- a copy of an indenture between Sydney Ponting of Holland Park Terrace and Emily Amelia Cowley and others concerning the intended marriage between Sydney Ponting and Emily Amelia Cowley drawn up in 1879
- Marriage settlement between Emily A Cowley and Sydney Ponting in 1879
However, on inspection there is only 1 page of the in indenture surviving and the 1st page of the marriage settlement is missing. These fit together and I believe that it is one and the same document.
The indenture is between Sydney Ponting, mercer, of 3 Holland Park Terrace, the first party, Emily Amelia Cowley of 34 Maitland Park Villas, the second party, Emma Cornock Cowley (Emily's aunt) of 34 Maitland Park Villas. Alfred Nichols Hillier, clock importer, of 54 Great Ormond Street, Middlesex and Clarence George Beardsworth (Chapter 12), warehouseman, of 66 Foulden Road, Stoke Newington, the third parties.
It begins by setting out the following
- That the marriage of Sydney and Emily has been agreed and will take place shortly
- Sydney has certain furniture, plate, pictures, prints, books and other household effects at 3 Holland Park Terrace
- Emily has certain furniture, plates, pictures, prints, books and household effects now at 34 Maitland Villa's but which are intended to be moved to 3 Holland Park Terrace
- That in order to complete the furnishing of 3 Holland Park Terrace it is necessary and intended to purchase other furniture articles and things.
- Emily is entitled to £1,100 capital stock of The East and West India Dock company, to £100 consolidated stock of the Bombay Baroda and Central India Railway Company, to "£24 £5 per cent" consolidated preference stock of the Great Western Railway Company and to 624 shares of £5 each (fully paid up) in the Colorado United Mining Company Ltd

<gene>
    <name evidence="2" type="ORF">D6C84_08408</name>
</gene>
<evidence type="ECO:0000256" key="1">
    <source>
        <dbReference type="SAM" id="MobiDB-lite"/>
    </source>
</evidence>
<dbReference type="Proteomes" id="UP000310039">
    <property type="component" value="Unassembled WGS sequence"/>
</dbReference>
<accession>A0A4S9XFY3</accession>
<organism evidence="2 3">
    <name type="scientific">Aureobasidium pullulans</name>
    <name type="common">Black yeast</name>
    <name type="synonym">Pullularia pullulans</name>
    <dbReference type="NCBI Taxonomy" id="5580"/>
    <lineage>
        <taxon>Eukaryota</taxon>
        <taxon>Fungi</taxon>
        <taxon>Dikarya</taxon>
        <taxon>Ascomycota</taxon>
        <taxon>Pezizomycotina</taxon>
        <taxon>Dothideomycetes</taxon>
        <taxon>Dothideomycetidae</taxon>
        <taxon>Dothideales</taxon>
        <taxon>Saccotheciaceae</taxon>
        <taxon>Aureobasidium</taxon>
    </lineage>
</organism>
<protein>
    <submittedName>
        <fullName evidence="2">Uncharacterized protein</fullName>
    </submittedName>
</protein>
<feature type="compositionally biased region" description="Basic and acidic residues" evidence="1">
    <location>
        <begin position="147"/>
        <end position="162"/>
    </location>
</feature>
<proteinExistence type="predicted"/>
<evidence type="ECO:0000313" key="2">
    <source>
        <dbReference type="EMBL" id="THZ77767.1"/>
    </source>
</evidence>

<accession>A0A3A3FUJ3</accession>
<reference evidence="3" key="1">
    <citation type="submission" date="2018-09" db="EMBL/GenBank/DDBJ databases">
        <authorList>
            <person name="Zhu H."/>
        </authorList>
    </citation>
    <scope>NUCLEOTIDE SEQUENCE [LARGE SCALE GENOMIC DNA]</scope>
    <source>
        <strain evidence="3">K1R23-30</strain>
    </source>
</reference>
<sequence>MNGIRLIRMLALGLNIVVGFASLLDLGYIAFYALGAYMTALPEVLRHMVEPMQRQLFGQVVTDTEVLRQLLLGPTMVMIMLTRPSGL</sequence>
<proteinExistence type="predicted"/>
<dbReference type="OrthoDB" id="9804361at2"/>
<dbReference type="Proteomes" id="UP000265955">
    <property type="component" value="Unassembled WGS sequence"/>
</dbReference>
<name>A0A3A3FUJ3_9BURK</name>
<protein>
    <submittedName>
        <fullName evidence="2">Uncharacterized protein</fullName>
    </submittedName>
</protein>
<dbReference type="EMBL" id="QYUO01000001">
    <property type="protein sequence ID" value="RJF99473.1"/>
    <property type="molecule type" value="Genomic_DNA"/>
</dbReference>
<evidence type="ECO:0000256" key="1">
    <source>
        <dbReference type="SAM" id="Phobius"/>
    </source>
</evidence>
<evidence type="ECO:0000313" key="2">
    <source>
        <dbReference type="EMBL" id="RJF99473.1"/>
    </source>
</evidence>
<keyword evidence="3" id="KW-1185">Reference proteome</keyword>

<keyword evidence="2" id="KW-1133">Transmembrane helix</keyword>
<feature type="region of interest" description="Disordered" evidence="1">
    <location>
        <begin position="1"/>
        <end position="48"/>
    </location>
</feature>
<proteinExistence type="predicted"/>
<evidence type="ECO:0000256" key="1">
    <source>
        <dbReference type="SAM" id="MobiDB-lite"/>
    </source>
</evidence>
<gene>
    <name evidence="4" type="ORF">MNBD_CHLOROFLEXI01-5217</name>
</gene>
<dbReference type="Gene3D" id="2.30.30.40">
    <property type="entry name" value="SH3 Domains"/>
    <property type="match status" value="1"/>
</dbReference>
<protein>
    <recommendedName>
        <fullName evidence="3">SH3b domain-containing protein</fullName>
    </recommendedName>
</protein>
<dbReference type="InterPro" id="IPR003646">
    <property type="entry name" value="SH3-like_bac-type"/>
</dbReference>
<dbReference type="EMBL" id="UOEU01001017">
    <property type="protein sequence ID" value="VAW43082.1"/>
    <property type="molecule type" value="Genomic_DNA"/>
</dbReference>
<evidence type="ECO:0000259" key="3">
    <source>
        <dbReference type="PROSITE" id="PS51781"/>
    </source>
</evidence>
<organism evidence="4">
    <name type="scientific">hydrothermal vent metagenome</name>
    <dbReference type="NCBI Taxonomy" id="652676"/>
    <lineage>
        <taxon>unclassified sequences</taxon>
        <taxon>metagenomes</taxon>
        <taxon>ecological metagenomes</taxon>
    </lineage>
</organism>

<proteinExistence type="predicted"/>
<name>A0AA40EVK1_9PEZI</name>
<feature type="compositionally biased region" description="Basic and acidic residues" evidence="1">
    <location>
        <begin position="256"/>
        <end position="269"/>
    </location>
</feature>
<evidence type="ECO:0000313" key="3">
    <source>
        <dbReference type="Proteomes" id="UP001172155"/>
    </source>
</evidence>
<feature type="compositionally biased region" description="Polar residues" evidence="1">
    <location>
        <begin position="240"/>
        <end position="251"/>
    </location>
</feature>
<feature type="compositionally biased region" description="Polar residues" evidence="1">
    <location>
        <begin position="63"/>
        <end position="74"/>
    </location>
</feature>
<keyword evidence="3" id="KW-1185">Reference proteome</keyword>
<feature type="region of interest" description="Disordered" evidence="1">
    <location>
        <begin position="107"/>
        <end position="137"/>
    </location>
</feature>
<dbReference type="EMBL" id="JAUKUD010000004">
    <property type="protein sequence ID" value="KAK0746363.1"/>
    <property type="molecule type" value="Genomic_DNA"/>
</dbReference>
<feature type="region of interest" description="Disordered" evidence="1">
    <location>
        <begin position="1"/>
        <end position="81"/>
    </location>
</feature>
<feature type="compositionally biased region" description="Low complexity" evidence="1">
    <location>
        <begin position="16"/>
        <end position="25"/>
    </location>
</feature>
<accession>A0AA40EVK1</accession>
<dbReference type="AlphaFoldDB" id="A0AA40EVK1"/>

- Emma Cornock Cowley has issued a bond on 3 July 1869 requiring her executors to pay Emily the sum of £1,000 with 6 months of her death with interest of 5% until paid.
- Sydney has taken out an insurance policy on his life with the London Assurance Corporation number 7186 in the sum of £1,000 and under an annual premium of £26.13s.4d.
- It is agreed that the property to which Sydney and Emily are entitled (and any other present and future property) is to be settled on Sydney upon their marriage subject to the powers and provisions within the indenture.
- Emily's stocks and shares referred to above are to be transferred into the names of Emma Cornock Cowley, Alfred Nicholls Hillier and Clarence George Beardsworth.
It goes on to say that the indenture is made in anticipation of the intended marriage and
- Sydney and Emily assign to Emma Cornock Cowley, Alfred Nicholls Hillier and Clarence George Beardsworth (or their executors or administrators) (hereafter the trustees) all their furniture, plate, plated articles, linen, glass, china, books, pictures, prints, musical instruments and other household articles or ornaments of any description plus any interest. The beneficial interest in the assets is to remain as it was until after the marriage and after the intended marriage this is to remain with Emily having separate use and enjoyment of her assets unless she appoints otherwise. After the death of either Sydney or Emily the assets are to be held in trust for the other. The trustees are indemnified against any risk or loss connected with the assets. They are not to get involved in their preservation or insurance. Sydney and Emily will be free to dispose of any of the assets and do what they wish with the proceeds
- Emily assigns to the trustees, the £1,000 due to her on the death of Emma Cornock Cowley and any interest due thereon and the benefit.